Patrick Lee, Jr., co-founder of
Eastern Veterinary Blood Bank.

The emergence of the Eastern Veterinary Blood Bank begins in this chance encounter. Lee describes how the convergence over time of a handful of key people resulted in its creation. He remained at the veterinary hospital for nine months and says, “I was fascinated with the whole veterinary [experience]. I applied myself to how a veterinary hospital runs and what technicians do.”

When Rosemary Kendall left to run an emergency hospital in Catonsville, she called Lee for help. “I was there for about two and a half years,” says Lee, “and ended up as one of their head overnight technicians, learning a whole lot more about veterinary medicine.”

This scenario was not, however, falling in line with Lee’s original career strategy. “My master’s degree is in corporate management. The plan all along was to combine that with my East Asian [undergraduate] studies to make myself indispensable to some multinational company or some government agency.” Instead, Lee describes the point in time when Dr. Ann Schneider enters the picture. “She had just purchased the Catonsville Animal Hospital. Having left an academic and teaching environment at the [well-respected] Animal Medical Center (AMC) in New York City, she soon found that running a single-doctor practice was not something she was prepared to do.”

Fresh out of graduate school, Lee knew Schneider needed a business function. “She was not trained to manage the practice and was feeling overwhelmed. The hospital encouraged me to stay and assist her personally by putting in place the [necessary] business systems.” Lee stayed a few months and left “Dr. Ann” with a qualified technician named Cindy Brucksch.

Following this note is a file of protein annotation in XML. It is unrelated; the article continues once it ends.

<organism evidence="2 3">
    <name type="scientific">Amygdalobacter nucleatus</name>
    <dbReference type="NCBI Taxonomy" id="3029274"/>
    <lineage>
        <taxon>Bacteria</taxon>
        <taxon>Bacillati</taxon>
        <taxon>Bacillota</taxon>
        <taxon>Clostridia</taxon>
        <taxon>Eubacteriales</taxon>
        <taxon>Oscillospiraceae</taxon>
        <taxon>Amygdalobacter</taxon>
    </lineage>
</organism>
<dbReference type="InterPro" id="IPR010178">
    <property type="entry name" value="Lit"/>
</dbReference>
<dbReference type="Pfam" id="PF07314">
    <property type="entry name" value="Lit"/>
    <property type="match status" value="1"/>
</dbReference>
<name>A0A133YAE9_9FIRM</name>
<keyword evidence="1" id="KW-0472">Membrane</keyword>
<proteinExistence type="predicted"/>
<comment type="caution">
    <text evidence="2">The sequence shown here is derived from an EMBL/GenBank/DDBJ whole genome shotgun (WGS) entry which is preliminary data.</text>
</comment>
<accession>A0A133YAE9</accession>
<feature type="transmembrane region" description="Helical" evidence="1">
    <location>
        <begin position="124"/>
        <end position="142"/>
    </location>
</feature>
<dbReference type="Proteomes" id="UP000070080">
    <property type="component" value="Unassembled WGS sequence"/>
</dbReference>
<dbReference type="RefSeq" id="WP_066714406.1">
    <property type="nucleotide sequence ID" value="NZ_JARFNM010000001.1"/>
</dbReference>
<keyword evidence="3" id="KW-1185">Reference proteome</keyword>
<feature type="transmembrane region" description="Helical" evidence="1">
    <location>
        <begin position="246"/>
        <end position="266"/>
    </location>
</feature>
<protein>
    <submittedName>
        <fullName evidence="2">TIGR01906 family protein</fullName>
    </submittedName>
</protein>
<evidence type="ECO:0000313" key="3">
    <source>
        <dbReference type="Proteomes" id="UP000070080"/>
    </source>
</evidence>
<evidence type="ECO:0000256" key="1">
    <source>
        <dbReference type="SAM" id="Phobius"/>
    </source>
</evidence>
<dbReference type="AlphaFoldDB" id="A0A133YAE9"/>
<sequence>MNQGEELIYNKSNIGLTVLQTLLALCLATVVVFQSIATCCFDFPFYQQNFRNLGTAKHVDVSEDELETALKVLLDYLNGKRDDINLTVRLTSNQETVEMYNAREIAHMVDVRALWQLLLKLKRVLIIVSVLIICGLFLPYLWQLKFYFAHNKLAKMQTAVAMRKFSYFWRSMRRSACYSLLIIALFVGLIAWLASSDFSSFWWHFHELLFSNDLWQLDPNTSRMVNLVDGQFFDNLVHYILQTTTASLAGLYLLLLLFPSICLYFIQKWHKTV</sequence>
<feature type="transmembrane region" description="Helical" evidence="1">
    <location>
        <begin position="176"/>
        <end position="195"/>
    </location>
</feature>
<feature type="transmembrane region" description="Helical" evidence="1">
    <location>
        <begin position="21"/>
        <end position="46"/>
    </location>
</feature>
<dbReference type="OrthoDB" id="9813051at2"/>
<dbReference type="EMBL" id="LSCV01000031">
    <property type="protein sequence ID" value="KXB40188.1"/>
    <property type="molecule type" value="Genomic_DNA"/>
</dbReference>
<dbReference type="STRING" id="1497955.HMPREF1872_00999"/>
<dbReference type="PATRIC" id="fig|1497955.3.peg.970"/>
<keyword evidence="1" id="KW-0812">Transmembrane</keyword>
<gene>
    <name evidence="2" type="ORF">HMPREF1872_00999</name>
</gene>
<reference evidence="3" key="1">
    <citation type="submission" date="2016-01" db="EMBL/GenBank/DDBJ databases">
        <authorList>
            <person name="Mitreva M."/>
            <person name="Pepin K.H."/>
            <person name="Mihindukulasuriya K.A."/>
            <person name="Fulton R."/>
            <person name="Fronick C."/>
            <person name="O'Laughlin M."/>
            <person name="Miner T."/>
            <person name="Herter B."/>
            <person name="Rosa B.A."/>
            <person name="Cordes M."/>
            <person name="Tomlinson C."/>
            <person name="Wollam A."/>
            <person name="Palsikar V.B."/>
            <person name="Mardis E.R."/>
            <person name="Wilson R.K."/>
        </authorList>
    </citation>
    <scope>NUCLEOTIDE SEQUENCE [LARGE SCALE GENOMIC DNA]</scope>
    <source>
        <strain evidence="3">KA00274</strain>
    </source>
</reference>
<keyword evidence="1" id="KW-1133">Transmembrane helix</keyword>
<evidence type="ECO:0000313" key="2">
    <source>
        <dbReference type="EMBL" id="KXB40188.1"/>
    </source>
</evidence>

Over time, Lee says, “Dr. Ann realized that there were many aspects of running a private specialty practice that were too emotionally trying.” Schneider had been involved in the blood bank and hematology studies at AMC. In a conversation with one of her mentors, as Lee tells it, “Dr. Ann said, ‘Wouldn’t it be neat if a real need in veterinary medicine, like blood banking, could actually provide someone with a career?’”

“Boomer” is the official greeter at the blood bank.

Lee says that was the moment when the lightbulb went off for Schneider. “She called me in Indiana and asked if a blood bank could be a viable business. I offered to do a market study and came out in February of 1993. By September we were up and running—and every single one of those people is still involved at some level. Cindy Brucksch was our original donor coordinator and Rosemary Kendall is one of our shareholders, working here now to train some people.”